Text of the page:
Eddie Adams received a Pulitzer Prize for Spot News Photography for capturing a rare moment in war. Not the huddled Vietcong in trenches being mercilessly showered with gunfire and bombs or a war-torn landscape or village in the aftermath of a battle, but the rare moment right before Nguyen Van Lem, a Vietcong prisoner was executed on the spot right in the streets. His photo captures the knee-jerk fear of this prisoner in civilian clothing. It does a lot to paint a picture of cruelty and helplessness juxtaposed before a city street.

Interestingly, Adams is quoted as saying this particular shot was just a reflex and that he wasn’t sure what he had snapped until it was developed. In his own reflection of all the hype his photo caused, Adams asks himself why this photo received so much more attention and acclaim than his other photo of 48  Vietnamese refugees who had managed to sail to Thailand, but were cast out until President Carter (on account of the photo taken) granted them asylum in the U.S. In the same stroke he states that, “…photos are powerful.” However, the question remains of what propelled this image of one moment in the war to the iconic status it rests at today. What about it resonated just right with the American consciousness for it to be a catalyst that spoke that which words can’t do alone?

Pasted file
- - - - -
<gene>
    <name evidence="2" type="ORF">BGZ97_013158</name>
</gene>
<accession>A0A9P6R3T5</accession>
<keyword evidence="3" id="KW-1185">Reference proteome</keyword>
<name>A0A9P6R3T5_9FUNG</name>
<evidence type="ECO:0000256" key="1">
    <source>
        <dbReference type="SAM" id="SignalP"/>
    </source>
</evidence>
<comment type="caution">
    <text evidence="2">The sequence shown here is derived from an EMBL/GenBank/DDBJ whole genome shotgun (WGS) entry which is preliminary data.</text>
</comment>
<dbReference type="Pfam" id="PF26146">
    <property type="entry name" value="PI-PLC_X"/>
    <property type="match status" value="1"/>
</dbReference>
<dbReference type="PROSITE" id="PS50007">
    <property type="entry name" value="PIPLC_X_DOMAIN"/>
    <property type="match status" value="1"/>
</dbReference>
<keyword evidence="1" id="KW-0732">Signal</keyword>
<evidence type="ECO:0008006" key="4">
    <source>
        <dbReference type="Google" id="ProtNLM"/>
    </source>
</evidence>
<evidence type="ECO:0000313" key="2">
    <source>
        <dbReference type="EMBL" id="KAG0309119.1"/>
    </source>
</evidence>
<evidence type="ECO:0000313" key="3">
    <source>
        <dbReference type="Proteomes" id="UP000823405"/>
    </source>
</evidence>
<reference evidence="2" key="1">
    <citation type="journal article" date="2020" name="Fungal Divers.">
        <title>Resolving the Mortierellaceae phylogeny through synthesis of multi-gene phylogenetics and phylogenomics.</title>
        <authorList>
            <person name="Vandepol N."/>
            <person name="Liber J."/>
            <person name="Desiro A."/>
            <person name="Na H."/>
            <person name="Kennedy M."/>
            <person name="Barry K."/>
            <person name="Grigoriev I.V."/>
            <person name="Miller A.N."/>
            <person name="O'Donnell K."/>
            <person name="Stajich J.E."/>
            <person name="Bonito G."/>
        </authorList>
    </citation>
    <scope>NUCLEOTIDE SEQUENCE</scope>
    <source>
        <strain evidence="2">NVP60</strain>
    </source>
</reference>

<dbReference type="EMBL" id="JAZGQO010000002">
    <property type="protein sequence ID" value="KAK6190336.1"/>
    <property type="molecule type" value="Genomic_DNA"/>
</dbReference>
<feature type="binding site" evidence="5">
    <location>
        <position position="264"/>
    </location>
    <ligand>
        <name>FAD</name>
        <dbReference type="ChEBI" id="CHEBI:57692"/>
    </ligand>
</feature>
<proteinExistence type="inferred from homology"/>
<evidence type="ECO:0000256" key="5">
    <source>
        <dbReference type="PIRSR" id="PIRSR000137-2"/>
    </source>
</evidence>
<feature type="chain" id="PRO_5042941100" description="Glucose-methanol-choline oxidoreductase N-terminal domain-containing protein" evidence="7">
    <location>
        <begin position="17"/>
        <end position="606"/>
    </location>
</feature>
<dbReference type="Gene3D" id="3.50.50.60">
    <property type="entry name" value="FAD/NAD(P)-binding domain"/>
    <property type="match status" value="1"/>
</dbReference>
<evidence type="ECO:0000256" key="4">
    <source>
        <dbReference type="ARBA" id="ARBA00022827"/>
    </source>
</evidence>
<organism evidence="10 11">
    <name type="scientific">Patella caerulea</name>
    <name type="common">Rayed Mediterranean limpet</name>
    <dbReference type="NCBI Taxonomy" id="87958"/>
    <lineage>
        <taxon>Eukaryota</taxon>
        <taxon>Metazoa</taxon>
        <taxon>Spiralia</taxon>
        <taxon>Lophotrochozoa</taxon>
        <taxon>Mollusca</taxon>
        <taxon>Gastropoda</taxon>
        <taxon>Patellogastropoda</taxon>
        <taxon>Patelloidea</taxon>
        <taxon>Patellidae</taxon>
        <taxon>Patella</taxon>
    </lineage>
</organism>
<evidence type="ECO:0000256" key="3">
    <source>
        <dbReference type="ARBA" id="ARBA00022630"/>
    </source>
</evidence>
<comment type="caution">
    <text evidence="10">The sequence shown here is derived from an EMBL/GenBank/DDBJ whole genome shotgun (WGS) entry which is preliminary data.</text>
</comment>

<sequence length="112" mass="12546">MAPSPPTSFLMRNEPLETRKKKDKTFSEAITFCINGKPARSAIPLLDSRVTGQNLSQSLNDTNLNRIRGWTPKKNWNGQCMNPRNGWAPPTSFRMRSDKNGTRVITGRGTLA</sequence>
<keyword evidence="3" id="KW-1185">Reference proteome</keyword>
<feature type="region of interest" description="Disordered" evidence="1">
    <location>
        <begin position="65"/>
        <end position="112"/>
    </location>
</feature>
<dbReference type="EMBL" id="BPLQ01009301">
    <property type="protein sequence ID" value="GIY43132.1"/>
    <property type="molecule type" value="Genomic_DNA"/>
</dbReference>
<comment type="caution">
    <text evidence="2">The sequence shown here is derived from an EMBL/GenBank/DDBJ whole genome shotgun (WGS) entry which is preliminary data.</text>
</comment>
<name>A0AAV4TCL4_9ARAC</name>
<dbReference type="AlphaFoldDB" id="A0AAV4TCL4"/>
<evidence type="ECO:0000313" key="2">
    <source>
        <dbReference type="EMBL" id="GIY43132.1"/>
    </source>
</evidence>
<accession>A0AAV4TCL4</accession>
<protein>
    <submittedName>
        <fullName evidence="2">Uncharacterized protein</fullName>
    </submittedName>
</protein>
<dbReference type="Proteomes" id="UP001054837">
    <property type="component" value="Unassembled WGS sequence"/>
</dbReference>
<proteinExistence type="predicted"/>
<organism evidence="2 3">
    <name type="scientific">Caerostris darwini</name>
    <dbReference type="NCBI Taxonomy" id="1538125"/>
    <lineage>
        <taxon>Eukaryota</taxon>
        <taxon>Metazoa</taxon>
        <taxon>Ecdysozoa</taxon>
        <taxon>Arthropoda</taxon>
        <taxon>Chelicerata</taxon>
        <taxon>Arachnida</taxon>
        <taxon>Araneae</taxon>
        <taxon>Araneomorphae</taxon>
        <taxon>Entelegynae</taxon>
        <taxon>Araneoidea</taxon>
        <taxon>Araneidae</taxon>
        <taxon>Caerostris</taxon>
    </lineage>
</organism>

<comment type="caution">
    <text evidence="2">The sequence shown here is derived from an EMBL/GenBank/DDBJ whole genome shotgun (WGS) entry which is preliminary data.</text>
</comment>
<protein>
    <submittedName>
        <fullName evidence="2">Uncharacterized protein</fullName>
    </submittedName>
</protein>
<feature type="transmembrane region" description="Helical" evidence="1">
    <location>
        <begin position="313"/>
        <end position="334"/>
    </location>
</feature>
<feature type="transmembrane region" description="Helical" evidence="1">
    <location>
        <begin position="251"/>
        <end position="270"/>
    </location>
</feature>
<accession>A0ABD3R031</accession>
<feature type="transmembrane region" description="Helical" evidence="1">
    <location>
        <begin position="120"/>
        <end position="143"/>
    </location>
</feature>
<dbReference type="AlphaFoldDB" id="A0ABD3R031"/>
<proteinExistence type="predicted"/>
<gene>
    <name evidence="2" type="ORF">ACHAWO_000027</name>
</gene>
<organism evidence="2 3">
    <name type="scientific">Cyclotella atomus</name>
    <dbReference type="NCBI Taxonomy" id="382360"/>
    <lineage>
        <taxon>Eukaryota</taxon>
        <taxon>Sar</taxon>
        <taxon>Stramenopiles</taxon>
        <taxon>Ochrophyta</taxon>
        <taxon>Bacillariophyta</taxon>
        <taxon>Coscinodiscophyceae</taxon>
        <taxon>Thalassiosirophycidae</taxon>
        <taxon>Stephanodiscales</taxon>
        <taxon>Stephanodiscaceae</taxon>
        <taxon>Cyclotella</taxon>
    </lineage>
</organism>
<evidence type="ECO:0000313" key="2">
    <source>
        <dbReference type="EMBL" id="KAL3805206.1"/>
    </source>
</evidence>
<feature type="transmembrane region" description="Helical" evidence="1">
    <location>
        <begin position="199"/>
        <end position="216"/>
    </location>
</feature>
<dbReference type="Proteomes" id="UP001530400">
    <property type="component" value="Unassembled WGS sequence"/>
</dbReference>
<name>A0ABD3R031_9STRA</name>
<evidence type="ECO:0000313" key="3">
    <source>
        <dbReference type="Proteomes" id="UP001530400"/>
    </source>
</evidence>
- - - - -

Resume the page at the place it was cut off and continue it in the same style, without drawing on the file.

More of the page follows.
Eddie Adams already asks us to delve deeper into the picture to discover a fuller truth as he gives much benefit of the doubt to the general going on to call him, “a goddamned hero!” As my job is to assess the immediate reception, I’m sure there is more than just one layer to the public reception and in other departments. I also feel that this investigation into the photo, Mr. Adams, and the public response will tell more about ourselves (during the war) than the photo itself. Much more to come.